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Electoral law for Egypt's upper house deemed unconstitutional

  |   June 2, 2013 at 12:31 PM
CAIRO, June 2 (UPI) -- Egypt's Supreme Constitutional Court ruled Sunday the law under which the Shura Council, or upper house, was elected, is unconstitutional.

The Shura Council is currently Egypt's only legislative body after the People's Assembly, or lower house, was dissolved when the SCC ruled its electoral law was unconstitutional, the Egypt Independent said.

The new constitution, approved in December, said the first legislative elections after the adoption of the constitution would require two-thirds of the seats to be won by a list-based electoral system and one-third by individual candidacy. Partisans and independent candidates would be allowed to run in each.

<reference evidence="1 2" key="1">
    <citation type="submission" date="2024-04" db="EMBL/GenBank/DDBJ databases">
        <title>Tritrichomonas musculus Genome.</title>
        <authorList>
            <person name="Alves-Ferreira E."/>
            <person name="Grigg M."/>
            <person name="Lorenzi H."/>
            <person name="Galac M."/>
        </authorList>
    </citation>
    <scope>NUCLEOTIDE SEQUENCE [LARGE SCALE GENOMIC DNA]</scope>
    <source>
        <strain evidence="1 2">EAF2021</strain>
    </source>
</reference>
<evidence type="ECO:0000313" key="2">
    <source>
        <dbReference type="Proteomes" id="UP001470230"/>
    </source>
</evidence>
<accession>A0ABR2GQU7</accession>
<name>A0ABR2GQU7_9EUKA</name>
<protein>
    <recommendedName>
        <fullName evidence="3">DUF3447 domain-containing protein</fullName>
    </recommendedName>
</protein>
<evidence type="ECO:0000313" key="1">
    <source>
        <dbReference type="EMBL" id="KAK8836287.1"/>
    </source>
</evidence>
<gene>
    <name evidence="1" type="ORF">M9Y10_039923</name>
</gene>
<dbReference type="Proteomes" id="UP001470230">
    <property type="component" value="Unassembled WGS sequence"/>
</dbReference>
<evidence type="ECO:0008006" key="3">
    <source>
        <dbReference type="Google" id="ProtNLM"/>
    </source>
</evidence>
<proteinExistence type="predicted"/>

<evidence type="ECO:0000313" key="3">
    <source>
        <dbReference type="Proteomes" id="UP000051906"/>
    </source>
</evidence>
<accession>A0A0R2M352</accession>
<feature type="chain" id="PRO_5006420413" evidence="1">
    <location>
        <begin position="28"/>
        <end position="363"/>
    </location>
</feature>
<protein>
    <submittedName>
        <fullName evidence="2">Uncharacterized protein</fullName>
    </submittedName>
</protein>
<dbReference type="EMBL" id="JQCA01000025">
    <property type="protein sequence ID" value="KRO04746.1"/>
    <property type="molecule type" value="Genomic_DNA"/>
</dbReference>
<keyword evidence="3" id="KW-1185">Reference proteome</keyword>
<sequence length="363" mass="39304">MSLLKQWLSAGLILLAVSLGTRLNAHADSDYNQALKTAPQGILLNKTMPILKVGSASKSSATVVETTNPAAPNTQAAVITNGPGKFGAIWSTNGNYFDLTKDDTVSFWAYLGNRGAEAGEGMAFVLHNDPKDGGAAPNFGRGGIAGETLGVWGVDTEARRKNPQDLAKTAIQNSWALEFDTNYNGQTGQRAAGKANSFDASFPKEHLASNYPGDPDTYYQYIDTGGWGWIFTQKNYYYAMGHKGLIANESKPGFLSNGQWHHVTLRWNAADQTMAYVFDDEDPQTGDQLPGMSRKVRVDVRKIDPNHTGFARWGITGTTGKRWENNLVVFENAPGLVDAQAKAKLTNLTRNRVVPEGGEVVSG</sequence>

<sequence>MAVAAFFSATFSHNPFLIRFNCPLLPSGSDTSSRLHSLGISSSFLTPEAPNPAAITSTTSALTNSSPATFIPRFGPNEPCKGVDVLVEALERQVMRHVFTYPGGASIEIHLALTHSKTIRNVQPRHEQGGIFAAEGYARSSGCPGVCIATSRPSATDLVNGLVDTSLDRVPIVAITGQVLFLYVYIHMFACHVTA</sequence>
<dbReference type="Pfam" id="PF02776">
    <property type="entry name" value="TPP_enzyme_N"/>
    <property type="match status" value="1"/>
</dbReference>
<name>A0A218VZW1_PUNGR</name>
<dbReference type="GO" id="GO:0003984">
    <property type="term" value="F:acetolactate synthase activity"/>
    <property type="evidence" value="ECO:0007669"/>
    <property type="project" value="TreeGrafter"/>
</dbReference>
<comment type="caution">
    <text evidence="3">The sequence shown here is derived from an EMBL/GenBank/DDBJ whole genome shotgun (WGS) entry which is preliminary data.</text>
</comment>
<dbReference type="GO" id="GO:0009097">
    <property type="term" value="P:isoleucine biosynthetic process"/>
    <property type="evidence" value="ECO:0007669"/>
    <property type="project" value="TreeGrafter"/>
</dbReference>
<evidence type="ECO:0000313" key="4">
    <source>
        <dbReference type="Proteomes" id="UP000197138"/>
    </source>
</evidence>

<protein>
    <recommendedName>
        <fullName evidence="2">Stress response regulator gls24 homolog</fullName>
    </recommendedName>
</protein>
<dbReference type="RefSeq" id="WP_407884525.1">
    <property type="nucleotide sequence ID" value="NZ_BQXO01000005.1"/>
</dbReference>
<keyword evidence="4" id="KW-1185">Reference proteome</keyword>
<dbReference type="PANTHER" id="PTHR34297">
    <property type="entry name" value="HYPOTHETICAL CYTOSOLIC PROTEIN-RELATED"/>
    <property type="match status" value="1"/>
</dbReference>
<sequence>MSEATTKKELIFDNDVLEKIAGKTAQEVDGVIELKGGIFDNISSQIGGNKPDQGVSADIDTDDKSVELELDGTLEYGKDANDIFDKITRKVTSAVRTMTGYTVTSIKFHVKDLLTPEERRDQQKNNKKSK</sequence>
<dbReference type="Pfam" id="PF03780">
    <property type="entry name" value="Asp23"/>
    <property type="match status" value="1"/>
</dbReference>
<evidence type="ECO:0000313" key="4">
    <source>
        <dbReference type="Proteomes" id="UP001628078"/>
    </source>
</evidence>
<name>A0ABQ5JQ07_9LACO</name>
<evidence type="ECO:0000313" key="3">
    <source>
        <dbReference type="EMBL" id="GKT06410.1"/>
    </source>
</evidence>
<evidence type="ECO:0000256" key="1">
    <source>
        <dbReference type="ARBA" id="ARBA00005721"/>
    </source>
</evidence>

The SCC ruled this language to be unconstitutional in the electoral law for the People's Assembly, though the reason why was not reported. The same law governs the Shura Council.

The implications of the ruling for the upper house was not reported.

The SCC has also ruled unconstitutional a law allowing for the formation of the Constituent Assembly, which drafted the constitution, the newspaper said.

The assembly was dissolved in April 2012 when it was first deemed unconstitutional, then was re-established two months later. President Mohamed Morsi deemed the Constituent Assembly immune from dissolution in November.

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